Even for people who love books, finding the opportunity to read can be a challenge. Many, then, rely on audiobooks, a convenient alternative to old-fashioned reading. You can listen to the latest bestseller while commuting or cleaning up the house.
But is listening to a book really the same as reading one?
“I was a fan of audiobooks, but I always viewed them as cheating,” says Beth Rogowsky, an associate professor of education at Bloomsburg University of Pennsylvania.
For a 2016 study, Rogowsky put her assumptions to the test. One group in her study listened to sections of Unbroken, a nonfiction book about World War II by Laura Hillenbrand, while a second group read the same parts on an e-reader. She included a third group that both read and listened at the same time. Afterward, everyone took a quiz designed to measure how well they had absorbed the material. “We found no significant differences in comprehension between reading, listening, or reading and listening simultaneously,” Rogowsky says.
Fellowships for Elisabeth Conradt of the University of Utah, Ian Krajbich of the Ohio State University, and Nicole Landi of the University of Connecticut and Yale University will allow them to take extended sabbatical periods for their research.
Necessary cookies are absolutely essential for the website to function properly. This category only includes cookies that ensures basic functionalities and security features of the website. These cookies do not store any personal information.
Analytical cookies are used to understand how visitors interact with the website. These cookies help provide information on metrics the number of visitors, bounce rate, traffic source, etc.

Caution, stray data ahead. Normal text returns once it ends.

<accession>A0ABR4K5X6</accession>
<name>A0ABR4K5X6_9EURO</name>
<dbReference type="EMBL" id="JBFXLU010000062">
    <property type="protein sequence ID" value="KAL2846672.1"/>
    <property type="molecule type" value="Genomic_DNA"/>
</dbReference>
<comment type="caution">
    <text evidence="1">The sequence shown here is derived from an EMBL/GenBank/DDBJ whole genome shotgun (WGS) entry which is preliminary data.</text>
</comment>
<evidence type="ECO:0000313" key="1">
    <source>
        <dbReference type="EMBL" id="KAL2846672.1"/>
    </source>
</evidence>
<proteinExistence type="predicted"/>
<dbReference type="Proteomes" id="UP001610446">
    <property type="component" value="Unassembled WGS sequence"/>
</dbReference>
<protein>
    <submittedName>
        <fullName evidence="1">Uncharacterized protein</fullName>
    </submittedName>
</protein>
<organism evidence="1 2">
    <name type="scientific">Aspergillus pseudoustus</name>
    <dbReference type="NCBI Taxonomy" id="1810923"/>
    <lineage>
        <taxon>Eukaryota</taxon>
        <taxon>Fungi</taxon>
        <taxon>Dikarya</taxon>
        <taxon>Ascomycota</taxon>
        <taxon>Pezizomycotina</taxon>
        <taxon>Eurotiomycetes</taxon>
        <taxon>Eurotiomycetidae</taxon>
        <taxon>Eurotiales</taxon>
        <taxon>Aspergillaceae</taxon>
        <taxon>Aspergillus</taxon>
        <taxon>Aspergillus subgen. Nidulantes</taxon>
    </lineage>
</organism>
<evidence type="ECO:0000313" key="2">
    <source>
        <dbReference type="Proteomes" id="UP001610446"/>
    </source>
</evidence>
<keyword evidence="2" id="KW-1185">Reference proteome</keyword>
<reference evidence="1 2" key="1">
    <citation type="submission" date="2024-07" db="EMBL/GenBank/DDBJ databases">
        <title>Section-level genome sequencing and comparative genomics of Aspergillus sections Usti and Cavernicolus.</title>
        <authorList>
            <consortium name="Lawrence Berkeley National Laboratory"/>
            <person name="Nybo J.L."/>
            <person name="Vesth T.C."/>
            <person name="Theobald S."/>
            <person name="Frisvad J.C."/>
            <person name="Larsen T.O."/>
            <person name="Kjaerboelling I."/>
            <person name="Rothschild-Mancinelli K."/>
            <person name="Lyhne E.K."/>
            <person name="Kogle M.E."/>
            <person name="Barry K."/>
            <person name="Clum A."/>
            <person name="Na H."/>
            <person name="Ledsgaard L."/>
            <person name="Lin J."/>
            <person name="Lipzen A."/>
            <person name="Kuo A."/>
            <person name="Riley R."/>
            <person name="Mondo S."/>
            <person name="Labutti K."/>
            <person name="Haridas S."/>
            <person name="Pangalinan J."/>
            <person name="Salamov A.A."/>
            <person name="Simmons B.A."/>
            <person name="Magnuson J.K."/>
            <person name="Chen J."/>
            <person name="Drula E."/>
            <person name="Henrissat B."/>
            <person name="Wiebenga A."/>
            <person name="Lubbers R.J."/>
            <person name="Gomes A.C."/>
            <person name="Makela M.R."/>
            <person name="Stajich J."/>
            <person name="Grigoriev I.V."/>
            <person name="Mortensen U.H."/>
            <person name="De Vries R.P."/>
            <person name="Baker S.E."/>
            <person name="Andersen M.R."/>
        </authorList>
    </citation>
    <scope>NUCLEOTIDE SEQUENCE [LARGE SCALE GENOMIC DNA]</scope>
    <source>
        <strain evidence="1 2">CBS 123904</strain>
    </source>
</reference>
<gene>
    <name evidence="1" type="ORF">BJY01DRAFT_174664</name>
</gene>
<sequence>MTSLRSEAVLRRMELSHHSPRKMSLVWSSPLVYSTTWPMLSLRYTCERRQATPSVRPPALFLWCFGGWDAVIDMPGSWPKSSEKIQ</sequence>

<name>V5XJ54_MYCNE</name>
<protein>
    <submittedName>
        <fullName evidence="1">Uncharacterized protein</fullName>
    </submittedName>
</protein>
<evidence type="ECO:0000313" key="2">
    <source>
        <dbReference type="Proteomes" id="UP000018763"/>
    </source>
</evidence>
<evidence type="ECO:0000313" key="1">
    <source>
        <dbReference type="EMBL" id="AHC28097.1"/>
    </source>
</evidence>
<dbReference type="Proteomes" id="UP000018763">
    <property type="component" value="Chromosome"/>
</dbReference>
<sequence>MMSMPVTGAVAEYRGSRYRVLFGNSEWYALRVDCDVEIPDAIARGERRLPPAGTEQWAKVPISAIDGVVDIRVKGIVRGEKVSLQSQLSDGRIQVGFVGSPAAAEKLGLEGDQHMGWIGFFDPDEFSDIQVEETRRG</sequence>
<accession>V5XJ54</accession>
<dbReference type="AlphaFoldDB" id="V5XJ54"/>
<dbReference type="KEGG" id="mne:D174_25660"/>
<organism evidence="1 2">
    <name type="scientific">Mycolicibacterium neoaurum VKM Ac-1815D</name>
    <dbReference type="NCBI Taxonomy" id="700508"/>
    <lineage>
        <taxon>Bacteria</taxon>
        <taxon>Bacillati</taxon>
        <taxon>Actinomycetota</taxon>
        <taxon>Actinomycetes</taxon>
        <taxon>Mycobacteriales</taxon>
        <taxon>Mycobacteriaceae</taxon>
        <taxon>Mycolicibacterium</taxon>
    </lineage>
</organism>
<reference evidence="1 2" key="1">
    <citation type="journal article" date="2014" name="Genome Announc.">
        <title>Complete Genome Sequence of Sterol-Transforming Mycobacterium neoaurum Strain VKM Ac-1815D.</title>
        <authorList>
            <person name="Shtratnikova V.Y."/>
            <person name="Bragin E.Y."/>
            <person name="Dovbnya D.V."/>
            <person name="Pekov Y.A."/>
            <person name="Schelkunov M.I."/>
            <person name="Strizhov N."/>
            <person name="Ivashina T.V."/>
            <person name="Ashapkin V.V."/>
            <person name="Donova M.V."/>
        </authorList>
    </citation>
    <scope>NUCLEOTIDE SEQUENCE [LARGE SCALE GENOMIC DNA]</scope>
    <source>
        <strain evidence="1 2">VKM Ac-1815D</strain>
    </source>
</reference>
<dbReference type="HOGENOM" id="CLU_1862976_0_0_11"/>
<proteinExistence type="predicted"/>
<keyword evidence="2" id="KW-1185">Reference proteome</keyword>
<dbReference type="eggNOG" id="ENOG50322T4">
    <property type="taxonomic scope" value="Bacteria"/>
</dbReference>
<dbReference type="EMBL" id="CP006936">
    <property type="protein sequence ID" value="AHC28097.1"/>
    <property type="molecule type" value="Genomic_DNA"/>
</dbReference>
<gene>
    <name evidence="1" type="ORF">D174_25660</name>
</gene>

AddThis sets this cookie to track page visits, sources of traffic and share counts.
YouTube sets this cookie via embedded youtube-videos and registers anonymous statistical data.
1 year 27 days
Set by addthis.com to determine the usage of addthis.com service.
The _ga cookie, installed by Google Analytics, calculates visitor, session and campaign data and also keeps track of site usage for the site's analytics report. The cookie stores information anonymously and assigns a randomly generated number to recognize unique visitors.
Set by Google to distinguish users.
Installed by Google Analytics, _gid cookie stores information on how visitors use a website, while also creating an analytics report of the website's performance. Some of the data that are collected include the number of visitors, their source, and the pages they visit anonymously.